This week marks the anniversary of the dedication in 1951 of UNIVAC, the first commercially produced electronic digital computer. The computer was designed and built for the Census Bureau. The engineers that developed the UNIVAC, J. Presper Eckert and John Mauchly sold their company to Remington Rand in 1950 before the launch. If you want to go and be part of the dedication, please take this list with you. We all know we must be cautious when time traveling to prevent any tears in the time continuum.
Top Ten Things Not to Do at the Dedication of the UNIVAC computer in 1951.
10 If you go, do not make comments regarding the size of the computer. If you do, at best, no one will pay attention to you. At worse, you are overheard by Eckert. (Yes, the machine is enormous, Lancelot. It weighs 16,000 pounds, but Eckert looks a little upset since this model is about a quarter the size of his last. I think you might apologize quickly.)
9 If you go, do not try to teach Tiny the WWF champ any programming language. If you do, at best he’ll think you are kidding. At worst, Tiny will realize that he is not teachable. (You have a bit of a problem, Landry. You see, Tiny has been ordered by the court to attend self-esteem group sessions. The last session got him to know that he was okay. Your attempts to explain basic programming just set him back four years. He’s looking for someone to blame. Point at John Mauchly quick.)
8 If you go, do not scoff when J Presper Eckert brags about the ability of the machine to perform 1905 instructions per second. If you do, at best, he will think you have hay fever. At worst, he’ll call upon you to explain your scoff. (You are on the spot now, X. See when you scoff knowing your iPhone can do 3.2 billion instructions per second you are going to have a tough time explaining your way out of this one. Maybe you should just admit to hay fever.)
7 If you go, do not make jokes about the heat from the 5000 vacuum tubes. If you do, at best, one or two may get the joke. At worst, John Mauchly will ask you to take your marshmallow stick and leave the premises. (Now you have made him angry, Langley. Of course, he doesn’t know that transistors would be available within five years. If he did, he would think you were a genius instead of ending up upside down in the alley.)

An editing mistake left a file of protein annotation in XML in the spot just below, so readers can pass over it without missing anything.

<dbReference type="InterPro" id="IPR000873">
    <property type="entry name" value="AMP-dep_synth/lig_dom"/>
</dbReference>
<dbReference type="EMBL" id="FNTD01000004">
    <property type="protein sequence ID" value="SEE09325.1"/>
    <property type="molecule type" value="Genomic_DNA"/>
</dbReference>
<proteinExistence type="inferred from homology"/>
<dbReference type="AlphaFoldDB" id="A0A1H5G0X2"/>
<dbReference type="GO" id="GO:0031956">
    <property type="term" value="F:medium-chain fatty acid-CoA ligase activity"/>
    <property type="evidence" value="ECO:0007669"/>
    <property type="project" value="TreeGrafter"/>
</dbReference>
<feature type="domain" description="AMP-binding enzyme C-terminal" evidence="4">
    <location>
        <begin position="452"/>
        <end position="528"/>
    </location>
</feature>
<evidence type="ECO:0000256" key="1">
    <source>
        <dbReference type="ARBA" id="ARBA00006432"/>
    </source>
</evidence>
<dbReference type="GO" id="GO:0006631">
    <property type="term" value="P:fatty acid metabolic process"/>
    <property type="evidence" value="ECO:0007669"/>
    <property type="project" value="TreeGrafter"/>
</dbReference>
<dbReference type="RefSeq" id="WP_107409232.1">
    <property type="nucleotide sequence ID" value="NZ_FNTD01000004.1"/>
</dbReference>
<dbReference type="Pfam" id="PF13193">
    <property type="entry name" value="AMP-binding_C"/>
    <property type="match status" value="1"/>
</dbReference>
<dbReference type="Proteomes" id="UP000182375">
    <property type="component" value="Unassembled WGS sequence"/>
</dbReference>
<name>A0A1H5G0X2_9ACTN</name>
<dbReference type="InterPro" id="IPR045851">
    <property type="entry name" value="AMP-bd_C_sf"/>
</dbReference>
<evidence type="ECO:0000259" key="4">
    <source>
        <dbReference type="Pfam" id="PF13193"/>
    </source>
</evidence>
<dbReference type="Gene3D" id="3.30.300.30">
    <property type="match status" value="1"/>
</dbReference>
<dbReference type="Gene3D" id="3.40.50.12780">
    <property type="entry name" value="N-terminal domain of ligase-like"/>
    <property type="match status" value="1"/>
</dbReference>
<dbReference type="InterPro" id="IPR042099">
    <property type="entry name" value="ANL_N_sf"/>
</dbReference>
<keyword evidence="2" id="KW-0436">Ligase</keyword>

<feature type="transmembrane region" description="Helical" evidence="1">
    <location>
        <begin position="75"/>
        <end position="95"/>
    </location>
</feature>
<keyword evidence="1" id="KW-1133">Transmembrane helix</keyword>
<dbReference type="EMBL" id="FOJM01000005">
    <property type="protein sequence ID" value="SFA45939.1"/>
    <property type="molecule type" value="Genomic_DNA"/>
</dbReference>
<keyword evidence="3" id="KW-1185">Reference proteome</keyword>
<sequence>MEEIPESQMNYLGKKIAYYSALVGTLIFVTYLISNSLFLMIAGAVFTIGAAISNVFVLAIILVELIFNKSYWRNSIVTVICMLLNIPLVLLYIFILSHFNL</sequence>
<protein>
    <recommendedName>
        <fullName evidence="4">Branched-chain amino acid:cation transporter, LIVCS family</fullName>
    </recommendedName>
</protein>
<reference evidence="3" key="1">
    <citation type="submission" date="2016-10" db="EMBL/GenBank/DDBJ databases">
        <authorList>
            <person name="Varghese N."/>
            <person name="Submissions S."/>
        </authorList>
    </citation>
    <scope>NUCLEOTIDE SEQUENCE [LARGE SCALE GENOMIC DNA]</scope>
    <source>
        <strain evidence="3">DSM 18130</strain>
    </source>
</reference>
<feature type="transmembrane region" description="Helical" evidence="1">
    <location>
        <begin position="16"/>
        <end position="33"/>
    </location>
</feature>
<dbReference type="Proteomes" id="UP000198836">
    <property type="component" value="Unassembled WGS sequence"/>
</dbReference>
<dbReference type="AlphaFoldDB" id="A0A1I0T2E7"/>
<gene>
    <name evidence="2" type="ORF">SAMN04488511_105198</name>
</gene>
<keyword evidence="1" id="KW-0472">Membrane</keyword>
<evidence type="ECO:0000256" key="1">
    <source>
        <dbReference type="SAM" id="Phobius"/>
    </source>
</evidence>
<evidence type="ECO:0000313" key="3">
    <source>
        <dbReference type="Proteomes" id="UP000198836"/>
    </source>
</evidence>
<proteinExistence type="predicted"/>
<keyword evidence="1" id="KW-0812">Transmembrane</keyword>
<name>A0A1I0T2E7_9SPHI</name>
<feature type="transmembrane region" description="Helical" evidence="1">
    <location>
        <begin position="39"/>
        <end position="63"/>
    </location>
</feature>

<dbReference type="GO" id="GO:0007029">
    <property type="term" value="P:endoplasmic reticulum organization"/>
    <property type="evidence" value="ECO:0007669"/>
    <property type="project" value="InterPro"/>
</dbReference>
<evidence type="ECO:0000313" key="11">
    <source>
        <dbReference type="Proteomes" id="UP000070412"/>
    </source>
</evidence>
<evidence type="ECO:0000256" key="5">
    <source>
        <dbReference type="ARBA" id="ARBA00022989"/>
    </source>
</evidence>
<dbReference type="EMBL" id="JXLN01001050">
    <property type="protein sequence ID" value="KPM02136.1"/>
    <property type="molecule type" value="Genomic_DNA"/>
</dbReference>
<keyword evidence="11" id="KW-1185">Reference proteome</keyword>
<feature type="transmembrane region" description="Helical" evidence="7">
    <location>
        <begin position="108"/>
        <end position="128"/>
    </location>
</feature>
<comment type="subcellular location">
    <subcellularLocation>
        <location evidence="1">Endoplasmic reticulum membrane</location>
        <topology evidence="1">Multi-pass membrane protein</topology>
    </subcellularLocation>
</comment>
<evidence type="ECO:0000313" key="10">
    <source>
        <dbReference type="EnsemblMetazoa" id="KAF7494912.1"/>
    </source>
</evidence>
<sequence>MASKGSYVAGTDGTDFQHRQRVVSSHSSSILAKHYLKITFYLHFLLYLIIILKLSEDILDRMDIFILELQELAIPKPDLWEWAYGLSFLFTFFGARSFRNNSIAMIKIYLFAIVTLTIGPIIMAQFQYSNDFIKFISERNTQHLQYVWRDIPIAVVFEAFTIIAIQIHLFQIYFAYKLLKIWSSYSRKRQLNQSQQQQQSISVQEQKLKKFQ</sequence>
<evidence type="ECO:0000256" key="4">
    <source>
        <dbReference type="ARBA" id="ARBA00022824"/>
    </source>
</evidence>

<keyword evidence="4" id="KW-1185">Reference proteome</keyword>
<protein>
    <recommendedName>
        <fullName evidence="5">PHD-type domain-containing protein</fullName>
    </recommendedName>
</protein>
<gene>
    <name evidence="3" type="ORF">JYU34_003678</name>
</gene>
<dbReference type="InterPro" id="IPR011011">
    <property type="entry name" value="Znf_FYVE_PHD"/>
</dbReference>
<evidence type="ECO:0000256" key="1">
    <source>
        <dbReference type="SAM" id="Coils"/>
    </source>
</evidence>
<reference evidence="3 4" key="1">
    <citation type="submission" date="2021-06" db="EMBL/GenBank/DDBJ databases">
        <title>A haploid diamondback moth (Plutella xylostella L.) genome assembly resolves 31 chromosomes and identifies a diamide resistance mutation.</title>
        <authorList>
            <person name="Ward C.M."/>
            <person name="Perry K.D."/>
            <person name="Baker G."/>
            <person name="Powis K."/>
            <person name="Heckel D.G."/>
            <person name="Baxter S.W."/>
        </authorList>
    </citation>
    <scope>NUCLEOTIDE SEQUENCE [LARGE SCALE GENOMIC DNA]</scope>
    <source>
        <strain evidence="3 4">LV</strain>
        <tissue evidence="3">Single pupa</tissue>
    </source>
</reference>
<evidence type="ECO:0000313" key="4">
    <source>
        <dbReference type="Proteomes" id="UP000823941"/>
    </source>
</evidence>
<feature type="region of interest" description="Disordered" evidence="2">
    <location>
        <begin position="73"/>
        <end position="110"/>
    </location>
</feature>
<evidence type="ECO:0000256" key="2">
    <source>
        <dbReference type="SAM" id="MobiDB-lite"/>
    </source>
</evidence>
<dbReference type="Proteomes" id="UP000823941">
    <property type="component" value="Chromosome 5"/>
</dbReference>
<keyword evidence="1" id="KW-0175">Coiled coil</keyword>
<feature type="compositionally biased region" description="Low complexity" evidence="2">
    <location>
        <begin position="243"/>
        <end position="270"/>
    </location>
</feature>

6 If you go, do not take your iPad. If you do, at best, people will think it is a clipboard. At worst, J Presper Eckert will spot you doing some calculations on it. (Don’t worry, Laochailan. Just hit the screen hide and show him your clipboard screen saver. He’ll never know.)
5 If you go, do not ask Eckert about punch card inputs. If you do, at best, he will be flattered since there are none. At worst, he ‘ll be insulted since he and Mauchly worked hard to make a digital electronic input system without the need for punch cards. (Now you have Eckert yelling at you, Laramie. He thinks you are a punch card fan and too dumb to recognize his achievement. Just tell him you were kidding and to put that chair back under the desk.)
4 If you go, do not ask to speak to someone from the computer science department. If you do, at best no one will be available for weeks. At worst, you will talk to a person who will speak a different language. (Not to worry Largo. Here is a handy reference for talking to computer science people. There are three columns and twenty rows of words. All you have to do is pick a word from one column, add it to another word in the next column, and finally tack it on to a third word. Put it all in a sentence, and you are good to go. For example. “Can you guys integrate bipolar terminals and publish a report on the results?” The guy will say he’ll look into it but is totally impressed.)
3 If you go, do not mention IBM around anyone in the room. If you do, at best, you will be near the coffee server. At worst, you’ll be taken as a spy. (Well, Larue, how does it feel sitting here with the eggshells?)
2 If you go, do not ask Eckert if the computer can predict presidential elections. If you do, at best, he’ll laugh. At worst, he’ll want to know where you got the information on his secret pet project. (Of course, Laszlo you didn’t read your history. You didn’t realize the UNIVAC surprised the world by predicting the outcome of the election of Dwight D. Eisenhower’s unexpected landslide victory in November of 1952. You now have a lot of explaining to do.)
1 If you go, do not ask Eckert and Mauchly why they sold their company to Remington Rand. If you do, at best, both will be talking to someone else and not hear you. At worst, they will help you out to the ally, which has been your home away from home, it seems. (The problem is Lathan these guys are terrific engineers but horrible businessmen. They were lucky to see before they went bankrupt.)